4 Things to Leave Out of Your Email Marketing

Studies consistently show that, despite Facebook, Twitter, and LinkedIn, email marketing is definitely something you need in Things to Leave Out of Your Email Marketingyour social media marketing wheelhouse. There are plenty of things to consider: how often do I email? What do I include?

The basics are these: be informative, be brief, don’t be afraid to fail.

While you still have to find the right blend for your company, here are some things best left on the cutting room floor:

1. The formalities.

As most writers know, when you’re writing, you’ve skip the empty dialogue. Imagine your favorite movie. Now imagine every time a character meets another they stop and small talk.

Hey, how are you?

Not bad. You?

Well, I’m fighting this bad guy and I could really use your help.

That’s great. How are the kids?

It slows everything down. Don’t include it in your email. Your customers know who you are. You’re better off starting with something a little more eye-catching. If you’ve ever gotten an email from ThinkGeek, they know their audience and their subject lines reflect that. If you know your customers, you can pique their interest without trying to lure them in with empty formalities.

2. Name autofill.

Technology can be a powerful thing. And, the name autofill may seem like it’s personalizing the experience but guess what? We’re on to you. Having a name autofill feels condescending. We know you didn’t personalize this email.

However, you can and should use a name when communicating with a customer for something specific. Nothing says “We Care” like a customer ID number. No, wait, the other thing. It says “We Don’t Care.” In the age of the Internet, going the extra mile for customer service always pays off down the line.

3. A mass of pictures.

Pictures make a lot of things better. Someone some time said a picture is worth a thousand words. Wonderful! But, it also takes time to download. If you are relying on pictures in your emails to get a point across, you’re going to start losing people. Email is so accessible now, you have to keep in mind different devices with different download speeds will be accessing the information. You can put picture into your email, but don’t have them convey the most important information. Make sure everything you need to say is in the text already so the picture is a nice, refreshing visual aid as opposed to a necessity.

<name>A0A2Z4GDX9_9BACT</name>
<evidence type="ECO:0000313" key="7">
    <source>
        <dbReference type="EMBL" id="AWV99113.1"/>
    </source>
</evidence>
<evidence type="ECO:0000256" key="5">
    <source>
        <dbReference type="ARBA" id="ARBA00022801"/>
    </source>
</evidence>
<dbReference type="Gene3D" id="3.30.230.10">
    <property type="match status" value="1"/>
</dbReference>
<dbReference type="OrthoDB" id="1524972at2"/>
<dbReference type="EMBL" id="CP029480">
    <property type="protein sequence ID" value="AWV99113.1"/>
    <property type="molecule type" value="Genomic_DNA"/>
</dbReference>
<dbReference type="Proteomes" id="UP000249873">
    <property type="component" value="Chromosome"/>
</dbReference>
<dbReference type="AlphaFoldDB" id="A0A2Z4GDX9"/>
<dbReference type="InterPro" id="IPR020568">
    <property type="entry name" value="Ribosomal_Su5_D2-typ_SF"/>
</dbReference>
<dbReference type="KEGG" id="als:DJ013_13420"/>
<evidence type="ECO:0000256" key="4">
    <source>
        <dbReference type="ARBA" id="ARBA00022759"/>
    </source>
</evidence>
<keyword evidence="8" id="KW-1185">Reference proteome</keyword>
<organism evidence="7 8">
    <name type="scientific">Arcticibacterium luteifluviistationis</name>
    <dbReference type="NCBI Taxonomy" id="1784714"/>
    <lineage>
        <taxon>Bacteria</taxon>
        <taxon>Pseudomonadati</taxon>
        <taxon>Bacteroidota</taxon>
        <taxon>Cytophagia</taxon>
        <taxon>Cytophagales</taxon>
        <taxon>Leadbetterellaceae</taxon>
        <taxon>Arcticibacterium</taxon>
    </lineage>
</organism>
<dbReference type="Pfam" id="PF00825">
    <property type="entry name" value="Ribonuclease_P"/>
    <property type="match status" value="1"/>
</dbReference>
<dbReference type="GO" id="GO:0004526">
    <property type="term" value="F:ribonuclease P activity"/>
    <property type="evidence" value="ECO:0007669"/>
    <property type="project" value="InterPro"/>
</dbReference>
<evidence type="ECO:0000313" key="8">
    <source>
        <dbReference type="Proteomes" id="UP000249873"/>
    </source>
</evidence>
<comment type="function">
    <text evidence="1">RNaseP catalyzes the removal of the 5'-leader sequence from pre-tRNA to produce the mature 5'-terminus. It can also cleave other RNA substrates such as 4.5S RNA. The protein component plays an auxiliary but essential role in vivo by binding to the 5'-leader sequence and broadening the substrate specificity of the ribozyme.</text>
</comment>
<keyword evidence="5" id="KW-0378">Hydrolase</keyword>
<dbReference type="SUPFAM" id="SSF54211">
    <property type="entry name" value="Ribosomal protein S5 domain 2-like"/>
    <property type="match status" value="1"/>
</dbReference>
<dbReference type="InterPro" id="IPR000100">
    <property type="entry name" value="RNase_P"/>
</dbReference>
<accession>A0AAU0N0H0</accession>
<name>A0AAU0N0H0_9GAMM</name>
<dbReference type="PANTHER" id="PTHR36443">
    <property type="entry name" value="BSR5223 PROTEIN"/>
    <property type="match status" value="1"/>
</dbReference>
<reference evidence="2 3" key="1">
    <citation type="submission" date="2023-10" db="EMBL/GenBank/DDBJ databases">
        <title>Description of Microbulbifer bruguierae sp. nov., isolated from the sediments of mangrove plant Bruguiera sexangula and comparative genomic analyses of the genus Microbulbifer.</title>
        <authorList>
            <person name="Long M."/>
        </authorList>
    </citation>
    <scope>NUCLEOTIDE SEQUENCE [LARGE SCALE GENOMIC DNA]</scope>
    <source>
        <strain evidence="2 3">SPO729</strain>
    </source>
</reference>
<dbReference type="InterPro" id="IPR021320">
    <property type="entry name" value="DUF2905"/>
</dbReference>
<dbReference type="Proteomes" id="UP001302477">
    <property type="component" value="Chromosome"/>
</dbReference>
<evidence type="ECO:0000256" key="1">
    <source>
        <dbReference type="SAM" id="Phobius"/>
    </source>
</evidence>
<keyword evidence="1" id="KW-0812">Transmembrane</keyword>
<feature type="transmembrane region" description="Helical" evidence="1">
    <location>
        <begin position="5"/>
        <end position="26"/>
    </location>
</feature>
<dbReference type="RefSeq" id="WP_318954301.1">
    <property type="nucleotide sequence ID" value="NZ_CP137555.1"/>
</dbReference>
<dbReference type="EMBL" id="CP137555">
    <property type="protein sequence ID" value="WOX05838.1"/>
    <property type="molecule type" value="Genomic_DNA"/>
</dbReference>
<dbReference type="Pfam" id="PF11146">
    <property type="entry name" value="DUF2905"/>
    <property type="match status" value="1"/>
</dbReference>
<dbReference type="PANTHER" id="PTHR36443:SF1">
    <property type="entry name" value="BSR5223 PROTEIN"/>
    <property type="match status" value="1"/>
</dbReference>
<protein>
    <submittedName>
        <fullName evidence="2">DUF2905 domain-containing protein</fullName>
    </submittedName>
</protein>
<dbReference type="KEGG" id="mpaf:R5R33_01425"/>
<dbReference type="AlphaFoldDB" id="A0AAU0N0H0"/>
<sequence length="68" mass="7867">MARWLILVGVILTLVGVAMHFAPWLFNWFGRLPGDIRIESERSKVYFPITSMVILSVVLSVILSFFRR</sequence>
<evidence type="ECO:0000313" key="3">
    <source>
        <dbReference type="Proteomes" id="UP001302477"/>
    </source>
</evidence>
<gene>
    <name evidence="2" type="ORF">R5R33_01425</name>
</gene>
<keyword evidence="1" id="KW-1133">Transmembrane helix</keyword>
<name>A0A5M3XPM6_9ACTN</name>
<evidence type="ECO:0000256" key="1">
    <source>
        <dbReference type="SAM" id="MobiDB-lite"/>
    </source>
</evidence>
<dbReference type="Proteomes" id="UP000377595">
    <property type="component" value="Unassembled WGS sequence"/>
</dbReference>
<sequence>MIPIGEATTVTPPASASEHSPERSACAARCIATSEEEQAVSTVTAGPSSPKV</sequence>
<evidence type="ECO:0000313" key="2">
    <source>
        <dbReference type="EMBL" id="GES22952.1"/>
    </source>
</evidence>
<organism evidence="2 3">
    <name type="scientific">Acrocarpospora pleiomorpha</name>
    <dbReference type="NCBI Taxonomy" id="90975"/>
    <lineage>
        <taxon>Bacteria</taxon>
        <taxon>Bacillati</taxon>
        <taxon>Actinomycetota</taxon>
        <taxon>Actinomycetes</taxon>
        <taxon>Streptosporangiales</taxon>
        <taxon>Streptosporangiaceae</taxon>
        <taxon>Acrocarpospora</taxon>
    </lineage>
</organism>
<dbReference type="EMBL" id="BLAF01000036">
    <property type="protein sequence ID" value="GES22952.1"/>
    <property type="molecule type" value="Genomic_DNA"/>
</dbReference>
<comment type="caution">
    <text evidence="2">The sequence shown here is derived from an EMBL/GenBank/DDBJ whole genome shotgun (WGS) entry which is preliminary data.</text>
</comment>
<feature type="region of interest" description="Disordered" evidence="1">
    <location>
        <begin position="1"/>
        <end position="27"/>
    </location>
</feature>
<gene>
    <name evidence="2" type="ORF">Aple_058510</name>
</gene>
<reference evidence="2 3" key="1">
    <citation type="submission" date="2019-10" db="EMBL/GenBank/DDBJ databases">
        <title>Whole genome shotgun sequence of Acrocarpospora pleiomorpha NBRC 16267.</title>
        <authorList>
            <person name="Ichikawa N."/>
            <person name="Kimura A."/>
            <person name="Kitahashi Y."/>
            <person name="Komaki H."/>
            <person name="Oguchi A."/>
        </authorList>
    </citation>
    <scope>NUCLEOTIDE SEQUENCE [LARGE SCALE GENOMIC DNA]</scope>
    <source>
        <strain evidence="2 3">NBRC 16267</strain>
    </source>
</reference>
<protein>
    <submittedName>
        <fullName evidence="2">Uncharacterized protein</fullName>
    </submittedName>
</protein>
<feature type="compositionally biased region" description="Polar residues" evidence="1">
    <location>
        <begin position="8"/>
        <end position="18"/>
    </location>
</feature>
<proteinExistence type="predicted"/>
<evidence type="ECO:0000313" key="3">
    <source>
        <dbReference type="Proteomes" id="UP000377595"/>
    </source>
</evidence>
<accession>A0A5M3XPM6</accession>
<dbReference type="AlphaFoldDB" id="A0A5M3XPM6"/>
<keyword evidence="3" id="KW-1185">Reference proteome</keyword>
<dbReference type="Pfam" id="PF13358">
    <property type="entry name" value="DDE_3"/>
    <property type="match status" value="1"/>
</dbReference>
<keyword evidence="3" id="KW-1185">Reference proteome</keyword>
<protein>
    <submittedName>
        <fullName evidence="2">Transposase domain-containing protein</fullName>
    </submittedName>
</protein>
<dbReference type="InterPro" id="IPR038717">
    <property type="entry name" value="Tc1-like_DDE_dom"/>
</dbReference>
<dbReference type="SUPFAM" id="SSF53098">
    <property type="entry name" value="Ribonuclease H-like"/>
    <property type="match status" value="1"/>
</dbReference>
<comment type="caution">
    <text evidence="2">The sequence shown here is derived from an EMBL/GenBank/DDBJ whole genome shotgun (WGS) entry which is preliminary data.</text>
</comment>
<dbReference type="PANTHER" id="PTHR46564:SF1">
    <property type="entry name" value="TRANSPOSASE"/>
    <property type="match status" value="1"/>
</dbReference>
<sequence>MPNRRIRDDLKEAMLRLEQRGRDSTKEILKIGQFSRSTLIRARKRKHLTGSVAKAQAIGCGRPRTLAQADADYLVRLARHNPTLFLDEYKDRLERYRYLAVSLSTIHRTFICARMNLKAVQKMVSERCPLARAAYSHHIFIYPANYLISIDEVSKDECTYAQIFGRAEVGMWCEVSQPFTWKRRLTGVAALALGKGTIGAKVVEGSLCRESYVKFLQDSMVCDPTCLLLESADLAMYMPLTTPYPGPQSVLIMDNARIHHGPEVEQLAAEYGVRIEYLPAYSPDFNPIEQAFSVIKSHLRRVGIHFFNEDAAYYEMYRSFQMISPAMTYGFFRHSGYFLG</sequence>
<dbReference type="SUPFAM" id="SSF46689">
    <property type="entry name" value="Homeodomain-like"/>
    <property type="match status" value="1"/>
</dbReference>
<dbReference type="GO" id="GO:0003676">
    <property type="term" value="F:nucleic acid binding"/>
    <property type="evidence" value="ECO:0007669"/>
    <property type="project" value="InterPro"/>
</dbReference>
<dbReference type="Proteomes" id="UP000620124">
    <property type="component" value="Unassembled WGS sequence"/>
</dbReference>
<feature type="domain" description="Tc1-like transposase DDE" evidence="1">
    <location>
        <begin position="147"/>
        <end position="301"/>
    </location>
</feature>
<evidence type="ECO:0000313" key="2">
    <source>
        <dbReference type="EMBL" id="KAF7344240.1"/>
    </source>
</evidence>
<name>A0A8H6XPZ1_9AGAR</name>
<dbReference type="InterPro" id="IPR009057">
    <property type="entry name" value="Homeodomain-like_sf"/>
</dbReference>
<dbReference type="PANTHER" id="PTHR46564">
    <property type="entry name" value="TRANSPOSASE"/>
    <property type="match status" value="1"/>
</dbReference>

4. The kitchen sink.

It may sound obvious, but keep it brief. Even your most die-hard fans and customers don’t want to read every little detail about your company. If you run a lot of deals, great! Find out your top sellers and best deals, and put those in your email with a link to the rest of the deals. If you have a lot of news to fill in your newsletter, see if you can hold some stories over for a later date that is a little less news-heavy. If you’re still having trouble, call in your team and have them help you narrow it down to the top three stories. Include links. If someone is truly interested in a specific story, they can find out more with a click of a button.

Don’t be afraid to experiment with your newsletters. Try different writers. Experiment with sending it to friends and family. Get some feedback. You don’t have to go into an email newsletter blind. Asking for feedback can make all the difference.

Have you experimented with email newsletters and deals? How has it worked for you? What do you want to try differently? Tell us in the comments!

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Posted on July 17, 2013, in Biz Tech, Biz Tips, Entrepreneur, Internet, Small Business, Technology and tagged , , , , . Bookmark the permalink. 1 Comment.

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